Upon his release four years later he moved to the south London district of Brixton and it was there that he began his career in writing. His series of Jack Taylor novels have been among his most famous.
“I had all those years of writing and nothing happening,” he says of his early writings. “It was kind of nice though having the down escalator all to myself. The great thing about being ‘a cult writer’ is that you can write what you want because there’s no editor looking over your shoulder. It means that you get lots of good reviews but you don’t sell too many books.”
The character of Jack Taylor is an alcoholic/poet/philosopher ex-Garda Síochána who becomes a private investigator in Galway after a number of mysterious deaths in the city. Taylor has a troubled life and battles with many demons but does so with a keen sense of humour. Recently the story of this hard-boiled cop has been adapted into a TV3 television series.
“I’m delighted that The Guards is being made here,” Bruen says of the filming in Galway. “I never wrote The Guards as my ‘break-out book’ but that’s just the way it happened. I had 18 books written and published and Jack Taylor was just an idea I had that really took off.
“I was on the train to Dublin recently and there was a guy sitting across from me that really looked like a guard. I got chatting to him and he told me that he was an actor playing the part of a guard in Jack Taylor.
“I love the fact that women come up to me in the supermarket and tell me that their houses are being used in the film and that their friends got parts as extras.”
Through Bruen’s books the thriller/crime fiction world has focused upon the west of Ireland. Ken has been credited with creating the ‘Galway noir’ genre.
“I’m not sure about that,” he laughs. “I’d be glad to be responsible for something though. It’s much better than people saying that I was responsible for the swans getting killed! ‘Noir’ is such a different genre to pin down. I’d say it’s something that starts badly and gets worse and then, of course, there’s ‘noir light’ where everyone gets killed!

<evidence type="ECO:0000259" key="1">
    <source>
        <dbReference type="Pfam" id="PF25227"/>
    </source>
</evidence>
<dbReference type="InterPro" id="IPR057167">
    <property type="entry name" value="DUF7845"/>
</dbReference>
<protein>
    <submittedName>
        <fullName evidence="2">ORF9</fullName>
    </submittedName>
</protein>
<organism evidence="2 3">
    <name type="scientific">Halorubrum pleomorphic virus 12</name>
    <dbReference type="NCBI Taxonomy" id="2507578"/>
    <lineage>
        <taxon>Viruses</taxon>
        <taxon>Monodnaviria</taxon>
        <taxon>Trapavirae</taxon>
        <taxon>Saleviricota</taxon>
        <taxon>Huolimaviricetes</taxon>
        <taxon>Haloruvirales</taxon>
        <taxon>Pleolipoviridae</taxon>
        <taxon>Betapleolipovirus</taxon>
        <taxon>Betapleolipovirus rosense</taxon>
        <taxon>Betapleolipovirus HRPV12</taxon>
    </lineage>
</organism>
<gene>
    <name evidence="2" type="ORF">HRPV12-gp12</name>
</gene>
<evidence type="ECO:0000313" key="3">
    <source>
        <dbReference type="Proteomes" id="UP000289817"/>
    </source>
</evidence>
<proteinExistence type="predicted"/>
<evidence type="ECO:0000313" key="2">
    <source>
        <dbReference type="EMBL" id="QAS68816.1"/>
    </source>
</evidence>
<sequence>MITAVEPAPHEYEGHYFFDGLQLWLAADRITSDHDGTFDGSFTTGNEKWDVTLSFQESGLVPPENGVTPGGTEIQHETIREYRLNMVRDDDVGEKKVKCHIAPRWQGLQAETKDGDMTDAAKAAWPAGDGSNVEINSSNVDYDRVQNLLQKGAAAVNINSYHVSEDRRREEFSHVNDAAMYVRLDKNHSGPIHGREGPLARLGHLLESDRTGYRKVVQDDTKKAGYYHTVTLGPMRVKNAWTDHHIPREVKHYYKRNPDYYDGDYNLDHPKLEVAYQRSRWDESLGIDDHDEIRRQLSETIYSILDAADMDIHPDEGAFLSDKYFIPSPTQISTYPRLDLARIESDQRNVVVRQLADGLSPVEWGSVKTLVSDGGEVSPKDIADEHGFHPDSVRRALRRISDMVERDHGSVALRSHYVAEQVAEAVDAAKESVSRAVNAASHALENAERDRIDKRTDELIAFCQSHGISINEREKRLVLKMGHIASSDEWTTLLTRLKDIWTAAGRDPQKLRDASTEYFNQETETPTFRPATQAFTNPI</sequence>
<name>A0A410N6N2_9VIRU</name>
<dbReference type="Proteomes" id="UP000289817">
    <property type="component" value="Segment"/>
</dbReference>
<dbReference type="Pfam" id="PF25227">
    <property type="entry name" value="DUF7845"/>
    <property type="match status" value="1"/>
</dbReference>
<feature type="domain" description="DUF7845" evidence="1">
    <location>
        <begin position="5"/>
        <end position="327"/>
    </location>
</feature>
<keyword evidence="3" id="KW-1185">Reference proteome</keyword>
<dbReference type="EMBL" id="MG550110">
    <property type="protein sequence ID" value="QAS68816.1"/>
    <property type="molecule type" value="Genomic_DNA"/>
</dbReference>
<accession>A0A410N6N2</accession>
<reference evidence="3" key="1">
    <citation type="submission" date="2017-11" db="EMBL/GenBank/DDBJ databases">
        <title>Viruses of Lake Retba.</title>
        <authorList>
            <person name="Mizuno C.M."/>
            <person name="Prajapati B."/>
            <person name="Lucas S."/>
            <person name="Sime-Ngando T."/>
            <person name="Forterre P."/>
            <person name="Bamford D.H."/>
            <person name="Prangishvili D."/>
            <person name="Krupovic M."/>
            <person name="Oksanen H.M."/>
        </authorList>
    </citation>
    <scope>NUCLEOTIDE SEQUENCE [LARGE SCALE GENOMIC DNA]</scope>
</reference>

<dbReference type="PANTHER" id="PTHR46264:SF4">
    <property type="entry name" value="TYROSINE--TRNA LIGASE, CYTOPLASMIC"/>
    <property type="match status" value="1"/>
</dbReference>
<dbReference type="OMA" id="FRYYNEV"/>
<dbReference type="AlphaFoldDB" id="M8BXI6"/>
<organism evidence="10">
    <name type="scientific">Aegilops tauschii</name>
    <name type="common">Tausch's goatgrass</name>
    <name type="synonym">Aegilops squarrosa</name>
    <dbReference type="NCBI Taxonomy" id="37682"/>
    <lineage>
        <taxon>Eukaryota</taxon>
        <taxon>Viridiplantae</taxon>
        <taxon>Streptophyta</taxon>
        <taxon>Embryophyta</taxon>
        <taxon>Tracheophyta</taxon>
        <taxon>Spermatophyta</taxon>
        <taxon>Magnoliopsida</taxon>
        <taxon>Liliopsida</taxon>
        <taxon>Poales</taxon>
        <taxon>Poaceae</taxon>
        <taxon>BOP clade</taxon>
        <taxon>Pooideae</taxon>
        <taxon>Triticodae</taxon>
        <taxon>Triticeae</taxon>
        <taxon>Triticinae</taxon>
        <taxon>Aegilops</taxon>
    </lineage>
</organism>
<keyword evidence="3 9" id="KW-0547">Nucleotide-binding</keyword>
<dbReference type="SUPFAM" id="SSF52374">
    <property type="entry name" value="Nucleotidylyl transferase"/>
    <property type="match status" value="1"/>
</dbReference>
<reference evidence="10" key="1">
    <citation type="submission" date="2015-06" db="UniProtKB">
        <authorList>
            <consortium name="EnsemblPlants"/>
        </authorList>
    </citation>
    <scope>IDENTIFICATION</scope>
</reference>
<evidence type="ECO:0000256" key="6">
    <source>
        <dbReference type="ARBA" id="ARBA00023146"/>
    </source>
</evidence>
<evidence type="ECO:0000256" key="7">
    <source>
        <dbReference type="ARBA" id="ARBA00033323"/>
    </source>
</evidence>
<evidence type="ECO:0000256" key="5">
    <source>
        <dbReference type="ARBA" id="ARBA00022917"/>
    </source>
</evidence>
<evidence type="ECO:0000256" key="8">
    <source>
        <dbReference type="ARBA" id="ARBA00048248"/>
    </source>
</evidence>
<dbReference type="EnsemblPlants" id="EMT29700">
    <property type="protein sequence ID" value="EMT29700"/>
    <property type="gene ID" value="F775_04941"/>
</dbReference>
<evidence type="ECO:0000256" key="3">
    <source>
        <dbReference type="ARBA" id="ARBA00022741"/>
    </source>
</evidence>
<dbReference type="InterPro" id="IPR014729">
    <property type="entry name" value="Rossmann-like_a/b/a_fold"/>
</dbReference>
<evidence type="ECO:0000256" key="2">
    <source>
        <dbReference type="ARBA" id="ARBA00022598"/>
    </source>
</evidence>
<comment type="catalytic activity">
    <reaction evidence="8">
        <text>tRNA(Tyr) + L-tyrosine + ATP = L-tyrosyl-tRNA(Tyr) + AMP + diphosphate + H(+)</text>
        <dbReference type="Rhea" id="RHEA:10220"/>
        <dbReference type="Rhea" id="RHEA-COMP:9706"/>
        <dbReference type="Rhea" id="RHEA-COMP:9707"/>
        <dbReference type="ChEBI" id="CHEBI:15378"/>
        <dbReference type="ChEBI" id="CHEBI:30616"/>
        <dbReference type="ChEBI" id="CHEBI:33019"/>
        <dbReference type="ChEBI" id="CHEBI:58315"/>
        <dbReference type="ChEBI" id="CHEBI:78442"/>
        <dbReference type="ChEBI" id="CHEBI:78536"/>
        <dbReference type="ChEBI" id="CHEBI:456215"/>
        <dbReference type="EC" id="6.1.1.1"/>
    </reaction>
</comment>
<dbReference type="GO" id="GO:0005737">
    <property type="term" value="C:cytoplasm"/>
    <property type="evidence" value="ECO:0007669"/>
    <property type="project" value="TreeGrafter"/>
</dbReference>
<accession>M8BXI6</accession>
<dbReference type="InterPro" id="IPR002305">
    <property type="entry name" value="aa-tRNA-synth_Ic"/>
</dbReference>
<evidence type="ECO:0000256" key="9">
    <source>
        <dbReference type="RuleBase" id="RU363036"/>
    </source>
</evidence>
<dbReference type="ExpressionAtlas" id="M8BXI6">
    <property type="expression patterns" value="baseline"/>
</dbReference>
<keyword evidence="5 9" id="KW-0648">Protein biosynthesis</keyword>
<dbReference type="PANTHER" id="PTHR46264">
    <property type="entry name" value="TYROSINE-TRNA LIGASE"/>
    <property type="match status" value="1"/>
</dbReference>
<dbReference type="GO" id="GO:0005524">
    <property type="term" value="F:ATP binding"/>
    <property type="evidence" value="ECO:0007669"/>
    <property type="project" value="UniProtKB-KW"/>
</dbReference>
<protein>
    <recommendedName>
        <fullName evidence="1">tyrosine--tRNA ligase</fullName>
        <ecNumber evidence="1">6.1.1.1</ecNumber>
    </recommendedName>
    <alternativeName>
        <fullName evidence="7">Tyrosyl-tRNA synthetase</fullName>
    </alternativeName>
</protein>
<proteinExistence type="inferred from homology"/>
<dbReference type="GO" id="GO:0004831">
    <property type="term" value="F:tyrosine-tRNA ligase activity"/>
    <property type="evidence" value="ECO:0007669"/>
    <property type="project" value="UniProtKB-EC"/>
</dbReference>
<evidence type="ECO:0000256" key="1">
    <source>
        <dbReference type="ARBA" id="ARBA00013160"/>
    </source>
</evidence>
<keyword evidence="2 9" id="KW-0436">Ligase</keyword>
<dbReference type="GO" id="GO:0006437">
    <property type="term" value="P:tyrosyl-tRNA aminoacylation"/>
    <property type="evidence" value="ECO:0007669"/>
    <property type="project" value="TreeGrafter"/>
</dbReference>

“I think Irish people could write really brilliant noir because we’ve such a dark sense of humour. The darker something is the funnier we find it. It’d be great if we could do for Galway what Iain Rankin’s books have done for Edinburgh”
Ken returned to live in his native city 18 years ago after the birth of his daughter Grace. Her arrival gave him a fresh perspective on life and his writing career as she was born with Downs syndrome.
Grace is perhaps his harshest literary critic and joked recently in an interview that she would prefer to become a hairdresser rather than an author because she wants to make money.
“I remember when Grace was born people used to say to me ‘Isn’t it a terrible tragedy that your daughter is damaged’ and I used to feel so much rage,” Bruen admits.
“Phil and I had to make a decision very early on that we were either going to raise a child with Downs syndrome or we were going to raise Grace. We opted to raise Grace.
“She’s a teenager now and of course nothing dad does is interesting or cool. Recently though she went to cinema with her friends and there was a huge poster of London Boulevard in the foyer and she said ‘That’s cool’. Finally after all my years of writing I got the best endorsement I could have hoped for.”
London Boulevard is in cinemas now. Ken Bruen’s novels are available in all good book shops.